The best tests are the worst. I mean that in a good way - they are intelligent, bring together scenarios that produce unexpected behavior or may even break things that were previously thought to be fully available/resilient.
In this day and age of Cloud and DevOps, applying software development best practices to create versioned, reusable, maintainable, extensible, and testable applications is a must. Using the best tools to get your job done makes sense – including IDEs, languages, package managers, and build/test tooling.
In this post, I will focus on the testing portion while addressing it from a creative angle.
Many of us are aware that there are various types of testing we want our application (and infrastructure) to leverage at different stages in its lifecycle - static analysis, unit-testing, integration/end-to-end functional tests, performance, security testing and chaos engineering. Shooting for all or most of the above tests to be automated, is ideal.
In this post I’ll explore and encourage a fun and creative test-driven culture, by sharing with you a unique perspective. Thoughts shared here are especially geared towards creating higher order tests (anything other than unit-tests which usually are written by the developer at the time of code creation).
My challenge to you is to see the application, and the business it supports, in a heightened or skewed way, while being careful not to get too carried away.
A certain amount of divergent thinking is required in understanding and formulating good tests. Even the most bizarre and seemingly unrelated combinations can end up creating the best tests. You might need to draw together things that are typically considered far apart.
Here are a few foundational considerations (I will be giving some examples later in the article):
- Attention is crucial – Take time to notice the weird things in an app. You might have accidental, or serendipitous discoveries, so pay close attention to the systems (layers, microservices, partner services etc.) around you. Maybe you can use them for other purposes than just integration testing, or even combine tests in some unexpected way.
- In any test, you don’t need to explain it. It should be self-explanatory. Make good comments. A good test needs the whole team’s perspective to complete it. The ‘tester’ just begins the work and may need support from some other team member.
- Have some fun in your test lives and lighten the load a little bit - make a smart test to poke fun at your developer, and circumvent architects with some subversive tests.
- The more you know your team and app, the better you can help with these unique tests. When juggling, you are not paying attention to one individual ball. The same goes with testing; the focus should be on all the associations. When you find your pattern, make your test for it – and maybe even break it.
- Every so often have a test competition. Pick a theme for your team. Go around the group – everyone must come up with a test. Making tests in a playful and slightly competitive space gets your team going and could be a lighthearted way to lift the veil of more routine integration/DR tests and make it fun. Consider a scoring system where the more outlandish the test the better. There is a ‘performative’ aspect to doing this as a team that might get the creative juices flowing in everyone.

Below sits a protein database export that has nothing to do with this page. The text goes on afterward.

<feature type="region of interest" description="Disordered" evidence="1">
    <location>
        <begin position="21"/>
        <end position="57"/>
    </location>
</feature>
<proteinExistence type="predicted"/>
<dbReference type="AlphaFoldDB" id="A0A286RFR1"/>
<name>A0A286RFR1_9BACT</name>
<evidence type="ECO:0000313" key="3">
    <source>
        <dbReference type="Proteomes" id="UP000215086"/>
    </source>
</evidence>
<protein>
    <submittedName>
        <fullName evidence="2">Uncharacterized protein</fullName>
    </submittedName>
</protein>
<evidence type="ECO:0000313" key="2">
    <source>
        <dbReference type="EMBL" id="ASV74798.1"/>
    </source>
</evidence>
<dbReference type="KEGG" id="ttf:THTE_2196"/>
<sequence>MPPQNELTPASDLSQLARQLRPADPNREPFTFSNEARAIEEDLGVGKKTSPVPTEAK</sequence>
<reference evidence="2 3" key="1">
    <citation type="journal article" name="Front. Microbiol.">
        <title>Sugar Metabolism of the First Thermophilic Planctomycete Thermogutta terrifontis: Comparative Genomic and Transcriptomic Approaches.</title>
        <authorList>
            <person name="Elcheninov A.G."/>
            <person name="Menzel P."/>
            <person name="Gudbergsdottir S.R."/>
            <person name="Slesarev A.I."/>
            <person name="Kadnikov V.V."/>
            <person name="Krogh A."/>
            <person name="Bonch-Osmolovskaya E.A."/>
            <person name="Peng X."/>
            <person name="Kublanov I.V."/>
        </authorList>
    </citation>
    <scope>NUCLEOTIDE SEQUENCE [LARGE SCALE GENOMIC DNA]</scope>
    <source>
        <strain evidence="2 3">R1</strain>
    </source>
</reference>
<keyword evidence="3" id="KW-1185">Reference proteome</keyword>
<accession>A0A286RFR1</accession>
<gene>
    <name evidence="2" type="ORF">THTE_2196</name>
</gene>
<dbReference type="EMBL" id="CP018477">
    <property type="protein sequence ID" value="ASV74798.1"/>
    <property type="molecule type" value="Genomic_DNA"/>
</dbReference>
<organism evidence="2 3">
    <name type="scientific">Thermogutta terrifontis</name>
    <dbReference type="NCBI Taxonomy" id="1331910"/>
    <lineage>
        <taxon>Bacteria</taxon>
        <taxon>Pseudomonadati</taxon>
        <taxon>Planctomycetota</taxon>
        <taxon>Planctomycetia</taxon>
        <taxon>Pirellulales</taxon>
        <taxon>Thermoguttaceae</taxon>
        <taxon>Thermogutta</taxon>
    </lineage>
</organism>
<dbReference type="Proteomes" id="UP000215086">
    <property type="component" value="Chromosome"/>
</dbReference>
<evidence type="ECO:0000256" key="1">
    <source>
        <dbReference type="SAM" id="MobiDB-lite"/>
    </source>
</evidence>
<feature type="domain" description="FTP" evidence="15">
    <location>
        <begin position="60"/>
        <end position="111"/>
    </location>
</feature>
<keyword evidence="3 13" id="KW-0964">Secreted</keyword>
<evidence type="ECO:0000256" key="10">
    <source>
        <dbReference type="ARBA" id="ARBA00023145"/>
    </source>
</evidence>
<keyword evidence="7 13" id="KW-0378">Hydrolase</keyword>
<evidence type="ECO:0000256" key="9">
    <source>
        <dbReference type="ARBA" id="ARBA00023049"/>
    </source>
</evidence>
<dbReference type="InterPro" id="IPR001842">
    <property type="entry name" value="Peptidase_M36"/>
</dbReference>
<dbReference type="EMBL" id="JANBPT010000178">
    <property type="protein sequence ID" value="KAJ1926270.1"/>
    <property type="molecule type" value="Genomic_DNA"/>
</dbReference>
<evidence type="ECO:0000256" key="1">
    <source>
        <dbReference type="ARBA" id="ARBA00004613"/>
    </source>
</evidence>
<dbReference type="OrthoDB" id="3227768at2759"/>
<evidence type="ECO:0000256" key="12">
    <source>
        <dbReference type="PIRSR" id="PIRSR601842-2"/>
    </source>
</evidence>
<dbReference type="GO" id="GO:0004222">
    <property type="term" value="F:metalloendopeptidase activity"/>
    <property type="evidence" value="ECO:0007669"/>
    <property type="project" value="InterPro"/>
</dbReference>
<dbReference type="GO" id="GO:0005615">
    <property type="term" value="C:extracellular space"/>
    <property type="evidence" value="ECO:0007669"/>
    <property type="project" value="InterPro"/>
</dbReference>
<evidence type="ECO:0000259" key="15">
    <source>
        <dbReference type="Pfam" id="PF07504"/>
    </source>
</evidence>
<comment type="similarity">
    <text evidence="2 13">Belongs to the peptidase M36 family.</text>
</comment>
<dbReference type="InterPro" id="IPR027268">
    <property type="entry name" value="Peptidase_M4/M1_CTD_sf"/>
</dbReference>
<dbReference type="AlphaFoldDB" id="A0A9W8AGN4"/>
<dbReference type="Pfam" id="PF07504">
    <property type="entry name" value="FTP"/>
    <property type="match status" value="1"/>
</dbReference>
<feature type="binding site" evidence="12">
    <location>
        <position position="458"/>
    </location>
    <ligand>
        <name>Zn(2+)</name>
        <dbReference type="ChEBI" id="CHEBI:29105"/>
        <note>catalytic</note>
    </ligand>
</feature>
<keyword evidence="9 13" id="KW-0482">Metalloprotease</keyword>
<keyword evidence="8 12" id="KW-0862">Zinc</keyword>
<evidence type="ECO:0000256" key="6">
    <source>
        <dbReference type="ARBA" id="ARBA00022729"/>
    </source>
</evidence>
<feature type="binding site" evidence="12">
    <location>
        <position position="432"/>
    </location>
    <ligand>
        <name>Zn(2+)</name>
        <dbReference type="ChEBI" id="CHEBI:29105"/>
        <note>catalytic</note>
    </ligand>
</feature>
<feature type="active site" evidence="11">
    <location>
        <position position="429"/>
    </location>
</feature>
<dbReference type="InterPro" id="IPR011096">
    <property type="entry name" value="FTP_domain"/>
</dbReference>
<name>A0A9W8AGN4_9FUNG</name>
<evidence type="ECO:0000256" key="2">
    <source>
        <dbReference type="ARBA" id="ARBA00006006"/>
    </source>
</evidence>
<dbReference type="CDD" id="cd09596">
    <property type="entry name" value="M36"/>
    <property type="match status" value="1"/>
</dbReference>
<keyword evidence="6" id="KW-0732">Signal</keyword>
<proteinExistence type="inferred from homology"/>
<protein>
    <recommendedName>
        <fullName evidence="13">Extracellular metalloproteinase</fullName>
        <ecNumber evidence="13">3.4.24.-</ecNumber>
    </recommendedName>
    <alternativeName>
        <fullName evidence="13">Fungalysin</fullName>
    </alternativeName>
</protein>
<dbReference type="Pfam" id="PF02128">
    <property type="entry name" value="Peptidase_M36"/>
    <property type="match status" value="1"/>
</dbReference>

Here are pointers on some unique/radical/chaos tests you might consider at the infrastructure and application layers:
- Infrastructure layer – all we see at this level are streams of packets with IP addresses and ports. So, maybe you can try to:
- Starve your resources (CPU, memory etc.)
- Change your system state
- Induce traffic delays
- Application layer
- Leverage metadata from the requests and use it to construct context-aware tests.
- Knowing unique identifiers of the customer, device, country etc., you can now use them to create a small, well-defined test, which in turn, allows for much faster feedback and you might discover latent problems sooner.
- If you don’t have access to system level resources like in serverless environments (AWS Lambda, Azure functions), then you will need to have a library that will help you inject tests, or faults, at the code level. Then you can:
- Target an individual user (could be your test user account) and look for signs of problems when logged in, while not disrupting other users.
- Determine that some endpoints may be down while others are fine. In order to simulate such a scenario, you can create a test targeting some endpoints only and then analyze the outcomes.
- Think of limiting a test to set of devices that you control and then have them running all the time. This type of “always-on” testing allows you to run tests against those devices on a regular basis and evaluate how the user experience works when the system is degraded.
All that creativity can only flourish if you have a solid foundation to begin with. Here are a few things to address upfront:
- Getting your test environment set up doesn’t just mean installing a few libraries and you are good to go. Ensure that it can be reproduced and deployed easily in test environments other than your laptop.
- Next, put some thought into the tooling and framework (libraries, suite set up and tear down, project structure etc.) to set you up for success.
Here, I’ve shared a more creative angle to the traditional testing portfolio, by encouraging you to consider and appreciate ideas that are not normally prioritized and to persuade you to combine tests that don’t normally go together. In doing so, you can create more robust test suites and rekindle that simple satisfaction of getting a test right. Consequently, your application and business become more resilient.
There may be all kinds of ‘radical’ tests that you are thinking now. Please feel free to share them with your team and in the comments below.